Kara clenched the rope as if the pony might make a dash for freedom, though as the animal stood there, head down, it appeared that it hadn’t dashed anywhere since Roy Rogers was in training spurs.

“You can go ahead and put him on,” the woman said, motioning toward our son, Evan.

“Doesn't he need a helmet first?” Kara asked.

The ranch lady was old school.  She didn’t realize that parents these days like to put helmets on their kids if they're doing anything more dangerous than consuming McNuggets.

“We’ll get a helmet at the barn.  You’ll have to put him on the pony yourself.  I broke my ribs a few weeks ago,” she said.  She didn’t go into further detail, and I wasn’t going to pry.  Fortunately, the pony didn’t seem to have been involved in the rib mishap.  We would have wanted details if the woman had broken a shin.

I plunked Evan into the saddle and he gripped the horn tightly.  Joy spread across his face as he realized his lifelong (and also relatively recent) dream of riding a horsie.

Nitpickers might point out that a pony is not a horsie.  Horses and ponies are members of the equine family, but they’re not the same thing.  To these people, I say: Give me some credit for understanding that a pony is not just a baby horse.  It took me at least twenty-five years to get that.

“What’s the pony’s name?” Kara asked, hoping to help Evan strengthen his bond with Buttercup or Moonbeam or Elmer.  

“Oh, you would ask me that,” the lady replied, as if Kara had just asked her something totally off-the-wall, like how to calculate the volume of a triangular prism, or why the light bulbs at Outback Steakhouse are pink.

Another moment passed as she stared at the pony and tried to call up a name.  Then she said exactly what you want to hear from the person to whom you’ve just entrusted the safety of your three-year-old: “Honestly, I took so many codeine this morning, I couldn’t tell you my grandkids’ names.”

We didn’t speak again until Evan had his helmet on.

“You can go wherever you want,” the woman said, motioning toward the barn and pastures.  Then she walked away, and we never saw her again.  Wherever she is, I hope she found what she was looking for.  Probably more codeine.

So Evan rode through the pasture on a horse with no name.  Kara and I took turns leading the pony, and Grandma and Grandpa would cheer every time Evan rode past.  His huge smiles more than paid for our afternoon trip to the country.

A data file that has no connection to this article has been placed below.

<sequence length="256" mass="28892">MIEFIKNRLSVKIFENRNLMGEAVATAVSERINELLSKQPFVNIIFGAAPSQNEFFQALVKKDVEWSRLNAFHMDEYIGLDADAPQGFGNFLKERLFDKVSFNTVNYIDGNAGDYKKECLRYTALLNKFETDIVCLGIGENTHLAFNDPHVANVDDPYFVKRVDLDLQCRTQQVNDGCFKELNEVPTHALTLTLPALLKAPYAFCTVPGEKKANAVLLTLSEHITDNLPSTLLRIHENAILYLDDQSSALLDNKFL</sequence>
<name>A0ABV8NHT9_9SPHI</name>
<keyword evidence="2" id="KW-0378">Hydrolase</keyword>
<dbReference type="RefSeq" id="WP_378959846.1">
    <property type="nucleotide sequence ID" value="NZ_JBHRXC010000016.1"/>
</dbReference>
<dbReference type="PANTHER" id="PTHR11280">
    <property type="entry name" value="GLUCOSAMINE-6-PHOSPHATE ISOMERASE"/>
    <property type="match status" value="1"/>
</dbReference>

“Are you having fun, Evan?” I asked.  

“Daddy, you just stepped in it!” he answered.  I’d been trying to steer the conversation away from manure, but Evan wasn’t having any of it.  With so many horses wandering around the farm, Evan never ran out of conversation material.

“Look, we can go ride around those barrels over there,” I said.

“The horsie just stepped in it, too!” he replied.

For its part, the pony seemed rather indifferent to the whole affair -- Evan’s enthusiasm was only contagious to humans.  Every time we circled past the barn without going in, the pony let out a little sigh and trudged on.

After about thirty minutes in the saddle, our little cowpoke got tired.  We unsuccessfully scanned the horizon for our doped-up guide, then returned the pony to the nearest farmhand and headed home.

It was a special day, and we’ll always carry some of that farm with us.  Mostly on the bottom of my shoes.

You can lead Mike Todd to water at  

Sunday, September 09, 2012

Week two of two-week hiatus

Back with original programming next week.  Until then, pictures of my offspring!

Monday, September 03, 2012

Two-week hiatus

You ever get that feeling that you'd rather just send an old column to your editor instead of killing yourself to write a new one?  Dude, I had that same feeling!  Two weeks in a row, unfortunately.

Here's the one I sent in last week.  It makes me worry that I was a funnier person in 2006.

Anyway, if you can't dazzle them with a new column, baffle them with cute baby pictures!